As the eldest and as a first generation Mexican-American, Ulises went with his family to berry fields as young as five years old. He has fond memories of running around the fields, taking buckets of berries from his family, and bringing them empty ones so they didn’t waste valuable time.
“I get nostalgic thinking about being in the fields as a kid – I had a lot of fun,” says Ulises.
As a teenager, he picked berries and still enjoyed the work. He decided he wanted to know about farming.
“I could do the work, but I needed to learn how to grow, so I could be a grower.”
Ulises earned a couple of certificates at Cabrillo and enjoyed his time in the Horticulture Department.
“The program was fun. And the people there allowed me to feel comfortable and be myself. It gave me confidence.”
He now is a field manager at a local nonprofit farm, Farm Discovery and is enjoying the work. Through this position, he’s sharpening his tools and gaining experience for a smooth transition to a larger production farm.
His advice to people thinking about the program, “Be patient. Know that not everything is going to go as planned. There are so many factors that go into running a farm, and you don’t always have control. Be prepared, have a Plan B, and be comfortable with imperfections.”
Ryo chose agronomy as a major when he went to New Mexico State University as he felt it was very practical for the future. Compared to what is learned for other degrees, he found that soil and plants seemed ‘more real.’ Coming back to the area after a year, he enrolled at Cabrillo. He then used the transfer path to CSUMB.
“It was a very positive experience, and I learned a lot. I’ve found the reference materials still come in handy,” says Ryo.
Ryo took a lot of different classes at Cabrillo, most with an ag focus but some in landscaping and hydroponics. There is such a broad range of classes he now wishes that he had taken more, such as irrigation.
“Cabrillo has such a good reputation and impressive facilities like the greenhouses.”
Ryo believes that Cabrillo did prepare him well for transferring to CSUMB and for the upper-level classes.
His advice is to take as many classes as you can, and you are interested in. Save the materials for the future as they will come in useful.
“Enjoy your time, it's great, one of the best programs out there.”
Jessica V. started the Horticulture program thinking she wanted to be an organic field grower, but her greenhouse and hydroponics classes led her to focus on controlled environment agriculture as a way to grow more food on less land. She couldn't get away from organics, so she consistently worked on how to make hydroponics organic. She worked for five years at Jacobs Farm/del Cabo, first as the organic hydroponics grower as assistant breeder and later as Greenhouse Manager. Following Jacobs Farm, Jessica opened the Grower Consulting department for LumiGrow, Inc. and later took over as Director of Operations and Grower Consulting. Now she has circled back to organic field production. During COVID, LumiGrow shut down due to supply chain issues out of Asia where their equipment was manufactured and programmed.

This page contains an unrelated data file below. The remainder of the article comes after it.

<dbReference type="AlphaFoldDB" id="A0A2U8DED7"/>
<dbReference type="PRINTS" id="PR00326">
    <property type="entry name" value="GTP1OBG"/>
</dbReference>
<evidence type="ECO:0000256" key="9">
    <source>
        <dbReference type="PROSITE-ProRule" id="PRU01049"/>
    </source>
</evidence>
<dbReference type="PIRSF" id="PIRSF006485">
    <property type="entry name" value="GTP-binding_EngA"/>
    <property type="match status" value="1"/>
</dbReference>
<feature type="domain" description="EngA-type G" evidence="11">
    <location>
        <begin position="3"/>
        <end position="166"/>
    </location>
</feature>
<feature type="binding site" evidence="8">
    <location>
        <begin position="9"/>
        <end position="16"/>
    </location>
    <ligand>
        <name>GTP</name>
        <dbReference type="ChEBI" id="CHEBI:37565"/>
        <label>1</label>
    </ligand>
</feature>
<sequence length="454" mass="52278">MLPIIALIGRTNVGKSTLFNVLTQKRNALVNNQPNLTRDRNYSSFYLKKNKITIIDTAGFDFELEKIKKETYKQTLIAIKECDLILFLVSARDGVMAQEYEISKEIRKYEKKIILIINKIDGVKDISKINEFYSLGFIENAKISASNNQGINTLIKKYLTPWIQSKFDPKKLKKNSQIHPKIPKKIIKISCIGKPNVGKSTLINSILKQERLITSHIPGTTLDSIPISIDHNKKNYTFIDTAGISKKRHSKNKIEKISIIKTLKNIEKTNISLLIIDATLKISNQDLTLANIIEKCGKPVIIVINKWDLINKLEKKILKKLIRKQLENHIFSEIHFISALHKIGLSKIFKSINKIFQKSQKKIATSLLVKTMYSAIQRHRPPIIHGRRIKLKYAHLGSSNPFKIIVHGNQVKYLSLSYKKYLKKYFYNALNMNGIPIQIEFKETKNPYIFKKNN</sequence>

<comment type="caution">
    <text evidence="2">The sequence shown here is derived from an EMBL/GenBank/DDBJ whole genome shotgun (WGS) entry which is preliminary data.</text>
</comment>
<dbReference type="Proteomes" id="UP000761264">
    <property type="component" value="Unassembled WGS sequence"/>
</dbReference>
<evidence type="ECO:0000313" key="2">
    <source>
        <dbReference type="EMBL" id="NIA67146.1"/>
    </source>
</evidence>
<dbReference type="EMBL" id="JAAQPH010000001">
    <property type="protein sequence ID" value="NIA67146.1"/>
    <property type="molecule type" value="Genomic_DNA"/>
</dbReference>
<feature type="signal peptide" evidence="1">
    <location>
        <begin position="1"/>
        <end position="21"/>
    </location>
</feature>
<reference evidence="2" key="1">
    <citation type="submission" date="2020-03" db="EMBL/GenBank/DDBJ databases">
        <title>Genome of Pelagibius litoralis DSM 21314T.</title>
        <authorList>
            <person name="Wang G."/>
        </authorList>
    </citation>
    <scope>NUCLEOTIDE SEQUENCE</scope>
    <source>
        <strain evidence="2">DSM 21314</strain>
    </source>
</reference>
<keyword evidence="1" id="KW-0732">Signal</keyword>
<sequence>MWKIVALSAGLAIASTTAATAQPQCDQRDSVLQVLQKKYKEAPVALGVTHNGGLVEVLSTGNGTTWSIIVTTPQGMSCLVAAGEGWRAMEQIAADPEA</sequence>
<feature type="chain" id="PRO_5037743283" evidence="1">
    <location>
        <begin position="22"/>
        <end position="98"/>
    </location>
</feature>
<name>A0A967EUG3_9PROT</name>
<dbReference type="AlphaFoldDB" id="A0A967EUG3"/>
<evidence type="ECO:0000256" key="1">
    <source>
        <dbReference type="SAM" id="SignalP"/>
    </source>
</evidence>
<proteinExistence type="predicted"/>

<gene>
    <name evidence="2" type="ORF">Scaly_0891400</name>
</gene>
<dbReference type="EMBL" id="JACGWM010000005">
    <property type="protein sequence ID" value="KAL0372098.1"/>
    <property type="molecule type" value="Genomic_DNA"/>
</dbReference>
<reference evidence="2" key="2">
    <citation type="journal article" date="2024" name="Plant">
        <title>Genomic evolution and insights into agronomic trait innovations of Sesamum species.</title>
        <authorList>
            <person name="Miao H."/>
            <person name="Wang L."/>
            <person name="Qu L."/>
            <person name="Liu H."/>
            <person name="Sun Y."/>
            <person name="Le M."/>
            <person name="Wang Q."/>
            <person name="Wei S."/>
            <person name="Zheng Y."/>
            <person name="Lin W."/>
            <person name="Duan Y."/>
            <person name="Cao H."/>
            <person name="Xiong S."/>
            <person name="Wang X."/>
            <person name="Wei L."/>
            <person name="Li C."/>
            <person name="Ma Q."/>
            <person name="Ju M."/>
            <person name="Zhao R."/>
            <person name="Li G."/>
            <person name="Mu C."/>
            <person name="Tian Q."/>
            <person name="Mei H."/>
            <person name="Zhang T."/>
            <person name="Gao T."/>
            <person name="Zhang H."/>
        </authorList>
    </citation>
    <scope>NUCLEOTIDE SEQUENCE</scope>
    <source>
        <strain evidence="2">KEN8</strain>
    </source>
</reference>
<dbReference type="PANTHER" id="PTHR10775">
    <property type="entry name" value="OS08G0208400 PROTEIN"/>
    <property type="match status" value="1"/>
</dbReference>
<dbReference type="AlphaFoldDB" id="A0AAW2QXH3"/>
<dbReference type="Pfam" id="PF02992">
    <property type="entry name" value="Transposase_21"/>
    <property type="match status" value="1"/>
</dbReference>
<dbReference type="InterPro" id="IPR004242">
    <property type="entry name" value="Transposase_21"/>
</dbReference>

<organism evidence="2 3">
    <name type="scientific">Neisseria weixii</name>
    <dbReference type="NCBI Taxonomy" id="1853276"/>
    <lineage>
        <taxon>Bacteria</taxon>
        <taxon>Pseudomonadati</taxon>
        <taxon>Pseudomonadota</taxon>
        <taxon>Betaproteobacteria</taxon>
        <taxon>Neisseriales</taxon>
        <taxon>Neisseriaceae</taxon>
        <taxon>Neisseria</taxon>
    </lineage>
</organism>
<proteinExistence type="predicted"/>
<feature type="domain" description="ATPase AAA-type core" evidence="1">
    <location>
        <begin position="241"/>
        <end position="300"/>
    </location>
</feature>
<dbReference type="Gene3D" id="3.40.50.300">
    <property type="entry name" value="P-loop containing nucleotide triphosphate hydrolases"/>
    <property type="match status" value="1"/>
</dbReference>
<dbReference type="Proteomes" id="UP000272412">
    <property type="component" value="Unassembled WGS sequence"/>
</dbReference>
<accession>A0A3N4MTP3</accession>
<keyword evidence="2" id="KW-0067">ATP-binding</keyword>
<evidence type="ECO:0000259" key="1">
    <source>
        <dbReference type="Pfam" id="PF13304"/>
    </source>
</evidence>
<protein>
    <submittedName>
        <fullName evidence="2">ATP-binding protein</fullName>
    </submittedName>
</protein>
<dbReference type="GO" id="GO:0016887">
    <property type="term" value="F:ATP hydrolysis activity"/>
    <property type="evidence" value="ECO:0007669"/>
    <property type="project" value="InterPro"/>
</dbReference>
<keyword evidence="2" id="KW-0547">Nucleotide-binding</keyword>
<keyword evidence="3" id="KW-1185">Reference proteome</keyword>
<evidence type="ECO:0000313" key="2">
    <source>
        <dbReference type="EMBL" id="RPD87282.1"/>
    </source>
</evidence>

“I had formed strong relationships with greenhouse growers during this challenging time and continued working with them pro bono. That led to starting my own consulting business," says Jessica.
She had an opportunity to develop a lettuce scouting protocol for a local company. Giving credit to the professional networking within the Horticulture program, Jessica has expanded her consulting business to include field scouting for local organic growers.
“I met Organic Crop Scout Doug O’Brien when I took his class at Cabrillo, and we continued our professional relationship over the years. I was completely new to field scouting so I asked if I could shadow him.”
As Doug is working toward retirement and reducing his hours, he offered to teach her his scouting techniques and help her set up a consulting business.
Her business is growing with a select group of local organic growers of vegetables, herbs, berries, and cut flowers.
“The work is fabulous – I love it! It’s been terrifying to build my own business, but I love the work.”
Jessica can’t stress enough the importance of the connections she made at Cabrillo. She credits her success to what she learned in the program and the connections she made with industry experts.
“The faculty are top notch instructors who enjoy getting their hands dirty and giving value to the students. I remember Doug encouraging all students to stay in touch after the end of the class. This reflects the caliber of all instructors. This network has served me throughout my career.”
She encourages all students to take advantage of and enjoy the relationships they build in the program. The local ag community is rewarding to work with.
View Jessica's videos on LinkedIn.